Minnesota Vikings general manager Rick Spielman laughed as he mentioned to the joint Twin Cities media on Tuesday that his wife told him not to come home if he carried a cornerback in the first round on Thursday night. She might have been kidding but her sentiments reflect the feelings of many Vikings fans heading into the draft. For the masses, it's offensive line or bust
You can blame Spielman's wife or the thousands of Vikings fans who are desperate to see the top guard or tackle hug Roger Goodell on stage in Nashville while holding a purple jersey.
Pro Football Focus rated the Vikings' O-line 29th last season and the team hasn't drafted a first-round lineman since Matt Kalil in 201
The trouble with drafting a lineman in the first round on Thursday night is the strong possibility of better players being available. After Spielman's talked about his wife's one-liner, he added, "Although there are pretty good corners that we like in the first round."
While there are strong O-line prospects who could be available at 18 like Jonah Williams of Alabama, Washington State's Other Dillard and Garrett Bradbury of NC State, the scenario exists that teams who draft just before the Vikings like the Dolphins, Bengals and Panthers could also look for big O-line improvements.
That could leave the Vikings with a big gap between the first-round talents on the defensive side like Clemson DT Christian Wilkins, Florida State, Brian Burns and LSU corner Greedy Williams on the board. Would it be worthwhile to reach out for an offensive lineman like K-State's Dalton Risner or Boston College's Chris Lindstrom?
“If we have a guy that we think is a Pro Bowl talent, and for some reason that guy falls to us at 18, how do you not take that player? ”Spielman said.
But the Vikings' GM also acknowledged the risk involved with passing on a key position of need.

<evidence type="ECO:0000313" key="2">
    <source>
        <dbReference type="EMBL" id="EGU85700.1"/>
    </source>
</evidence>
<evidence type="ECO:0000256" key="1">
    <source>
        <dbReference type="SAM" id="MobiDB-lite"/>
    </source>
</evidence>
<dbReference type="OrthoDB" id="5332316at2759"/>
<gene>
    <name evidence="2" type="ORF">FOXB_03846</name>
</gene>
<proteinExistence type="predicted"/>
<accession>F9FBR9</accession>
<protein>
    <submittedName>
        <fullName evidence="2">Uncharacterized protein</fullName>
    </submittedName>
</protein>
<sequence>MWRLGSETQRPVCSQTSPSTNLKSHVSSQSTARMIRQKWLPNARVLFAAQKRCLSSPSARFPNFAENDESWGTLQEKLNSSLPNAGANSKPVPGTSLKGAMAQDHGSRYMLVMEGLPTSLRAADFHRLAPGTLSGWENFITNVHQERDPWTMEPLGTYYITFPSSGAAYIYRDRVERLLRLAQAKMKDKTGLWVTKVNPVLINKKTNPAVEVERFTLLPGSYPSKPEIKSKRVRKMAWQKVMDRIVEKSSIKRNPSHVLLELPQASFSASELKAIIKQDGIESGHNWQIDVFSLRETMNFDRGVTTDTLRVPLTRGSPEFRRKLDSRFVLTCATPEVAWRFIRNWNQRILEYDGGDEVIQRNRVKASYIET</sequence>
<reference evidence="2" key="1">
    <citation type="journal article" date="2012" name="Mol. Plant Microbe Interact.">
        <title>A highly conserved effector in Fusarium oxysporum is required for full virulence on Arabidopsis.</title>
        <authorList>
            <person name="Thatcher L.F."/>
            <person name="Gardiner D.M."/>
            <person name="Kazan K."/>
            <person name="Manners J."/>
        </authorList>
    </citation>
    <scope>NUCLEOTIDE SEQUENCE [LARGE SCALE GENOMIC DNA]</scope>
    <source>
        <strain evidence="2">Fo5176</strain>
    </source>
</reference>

on the offensive linemen went earlier than where we picked, "he said." You have to go all that out, and you have to be able to react once you see that board is coming off and where the runs are on positions. "
The possibility exists of a similar run this year. On his final big board, ESPN's Mel Kiper ranks six offensive lines between 20 and 50. Players don't always fall where they are but it paints the picture that late-first and early-second could be the areas where O-linemen fall
"I know from this board this year and the way it's developed, the depth of talent, especially on the offensive and defensive lines, is one of the strongest that I've seen in a while," Spielman said. 19659002] There are plenty of options aside from just picking at 18, 50 and 81 in the first three rounds. Spielman mentioned a scenario in which the team would consider trading down. He was also asked about trading current players.
“No one has really approached us on any of our players to say if they have to be of value to get rid of a player because I do we think we have a pretty good roster, ”he said“ I know this is the last chance of this whole process to make a significant improvement to your roster during the draft. I can't predict anything. I have no idea. I could say no right now and I can go up and get a phone call an hour later. As of right now I don't anticipate anything. ”
The Vikings' combination of options and options makes them one of the most fascinating teams heading into the draft. Will they draft a 2019 spot if there is a better player at a future position of need? Will they try to move down to take more swings? Would they move up to the start on O-line started in the second? Intrigue is everywhere.
“You always get into a draft, I think, really, really honey in just getting the best guys that we can get, get them here and hopefully fill the needs at the same time, "Spielman said.